When the airplane was about 5 nm from the end of the runway, it began a descent from 1,900 feet, while remaining left of the localizer. When it was 3.6 nm from the end of the runway, it was down to 900 feet MSL (approximately 560 feet AGL), which was below the glideslope. It remained left of centerline.
The controller issued a low-altitude alert and current altimeter setting. The pilot responded, "Roger, 43C, sorry about that." The airplane began to climb and turned toward the localizer, but then drifted left again. The airplane climbed to 1,300 feet, then went down to 900 feet again. The controller radioed, "Low- altitude alert, I show you indicating 1,000 feet, altimeter setting 29.92." The pilot responded "Roger, ah, 29." That was the last transmission from the pilot."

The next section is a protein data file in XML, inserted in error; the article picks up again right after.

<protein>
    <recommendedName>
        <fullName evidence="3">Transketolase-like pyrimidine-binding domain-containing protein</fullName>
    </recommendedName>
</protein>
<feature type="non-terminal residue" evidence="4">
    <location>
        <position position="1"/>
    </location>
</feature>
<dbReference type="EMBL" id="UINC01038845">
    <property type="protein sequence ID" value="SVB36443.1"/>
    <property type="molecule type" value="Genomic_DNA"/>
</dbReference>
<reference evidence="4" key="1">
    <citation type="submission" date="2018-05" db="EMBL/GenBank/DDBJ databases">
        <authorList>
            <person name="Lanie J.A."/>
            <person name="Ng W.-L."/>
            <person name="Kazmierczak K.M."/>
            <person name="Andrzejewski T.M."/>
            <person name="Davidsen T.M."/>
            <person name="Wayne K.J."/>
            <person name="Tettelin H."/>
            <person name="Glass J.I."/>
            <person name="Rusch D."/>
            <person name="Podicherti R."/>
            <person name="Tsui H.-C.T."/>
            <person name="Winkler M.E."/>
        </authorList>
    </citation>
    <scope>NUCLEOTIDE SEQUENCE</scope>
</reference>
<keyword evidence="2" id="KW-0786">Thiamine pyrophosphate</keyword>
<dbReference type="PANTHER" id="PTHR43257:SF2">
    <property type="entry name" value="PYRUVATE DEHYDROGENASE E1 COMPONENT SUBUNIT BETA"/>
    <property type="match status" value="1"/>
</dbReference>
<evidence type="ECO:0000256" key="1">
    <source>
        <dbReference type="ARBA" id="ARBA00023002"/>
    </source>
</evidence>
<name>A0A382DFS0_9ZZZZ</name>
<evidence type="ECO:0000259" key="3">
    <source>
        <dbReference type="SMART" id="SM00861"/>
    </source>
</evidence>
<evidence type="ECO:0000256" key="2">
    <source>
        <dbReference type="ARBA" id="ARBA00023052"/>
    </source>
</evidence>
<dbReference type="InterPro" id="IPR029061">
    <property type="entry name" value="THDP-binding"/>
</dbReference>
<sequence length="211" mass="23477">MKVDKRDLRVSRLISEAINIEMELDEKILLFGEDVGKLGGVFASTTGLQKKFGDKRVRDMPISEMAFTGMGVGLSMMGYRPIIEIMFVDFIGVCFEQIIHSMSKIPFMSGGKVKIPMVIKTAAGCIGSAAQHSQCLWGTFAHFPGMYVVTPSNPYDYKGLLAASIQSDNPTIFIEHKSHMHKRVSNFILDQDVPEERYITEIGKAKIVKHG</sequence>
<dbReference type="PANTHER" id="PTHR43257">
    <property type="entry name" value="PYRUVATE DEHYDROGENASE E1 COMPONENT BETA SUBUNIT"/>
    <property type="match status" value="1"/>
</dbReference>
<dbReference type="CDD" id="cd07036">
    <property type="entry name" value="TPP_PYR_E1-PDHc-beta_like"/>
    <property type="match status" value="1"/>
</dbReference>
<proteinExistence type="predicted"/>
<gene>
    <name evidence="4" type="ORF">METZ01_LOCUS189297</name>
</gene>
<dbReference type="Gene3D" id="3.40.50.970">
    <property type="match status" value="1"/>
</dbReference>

Radar data indicated the airplane then climbed to 1,200 feet, during which the groundspeed decreased from 95 knots to 83 knots. The airplane then began a right descending turn toward the southwest. The groundspeed continued to decrease to 74 knots while in the turn. The airplane briefly became established on a level heading before making a left turn to 158 degrees. The groundspeed decreased further to 63 knots, at an altitude of 500 feet. The last radar hit indicated a heading of 158 degrees, at an altitude of 200 feet and an airspeed of 63 knots. The airplane impacted a grass area 10 degrees west of the centerline and 1.25 nm from the end of runway 18L.
The pilot held a private pilot certificate with ratings for airplane single-engine land and instrument airplane. His most recent third-class medical certificate was issued on December 18, 2007. At that time, he reported 1,700 hours of total flight experience.